The Ravens need to be aware of Smith’s predetermined first reads and play aggressively to take away those routes. Overall, Smith has to find other alternatives in the passing game to keep drives alive.

Early Down Stop Sign

Without Haloti Ngata lining up over center in Chicago, the inside lanes were wider, and tailback Matt Forte took advantage. He averaged 4.6 yards per rush and ripped off some big runs on early downs.

The problem for the front line is that they face an even better between-the-tackles rusher in tailback Chris Ivory. When he gets enough carries, he can be a workhorse, and the Jets don’t hesitate to feed him the ball.

The agenda should be to keep Ivory from gaining four yards or more between first and second down.


One-on-One Battle of the Week

Muhammad Wilkerson versus Marshal Yanda

It is amazing to see the development of Wilkerson since the Jets drafted him three years ago. Outside of J.J. Watt, he is the most dominant defensive end in football. With a long wingspan and quick first step, he is simply overpowering at the point of attack. Yanda hasn’t been healthy all season, and his game has suffered as a result. Still, the Pro Bowl guard is tough and has a chance to assert himself against the Jets’ best defender.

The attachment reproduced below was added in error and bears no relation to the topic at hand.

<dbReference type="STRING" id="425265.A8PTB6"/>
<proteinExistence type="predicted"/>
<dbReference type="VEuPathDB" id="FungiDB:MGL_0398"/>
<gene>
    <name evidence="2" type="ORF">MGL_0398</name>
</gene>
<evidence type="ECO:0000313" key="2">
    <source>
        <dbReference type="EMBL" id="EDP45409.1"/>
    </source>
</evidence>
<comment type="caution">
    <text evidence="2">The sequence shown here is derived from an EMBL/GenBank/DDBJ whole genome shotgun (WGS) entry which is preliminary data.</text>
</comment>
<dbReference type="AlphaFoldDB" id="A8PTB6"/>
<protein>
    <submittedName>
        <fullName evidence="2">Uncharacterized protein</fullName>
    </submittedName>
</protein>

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Dev Panchwagh

About Dev Panchwagh

Dev Panchwagh is a versatile analyst who breaks down the Xs and Os of the game and has been a columnist/analyst for Ravens24x7.com since the summer of 2004. In his regular season column Battle Plans, Dev highlights the Ravens’ keys to success against each upcoming opponent.

Dev started modestly as a sports journalist, but his contributions to sports talk radio were noticed, leading to duties as a regular columnist for the Scouts.com network before joining RSR.  It would be very difficult to find his rare combination of youthfulness, knowledge and insight in all facets of football anywhere else.  Fortunately, Dev brings it here each and every week.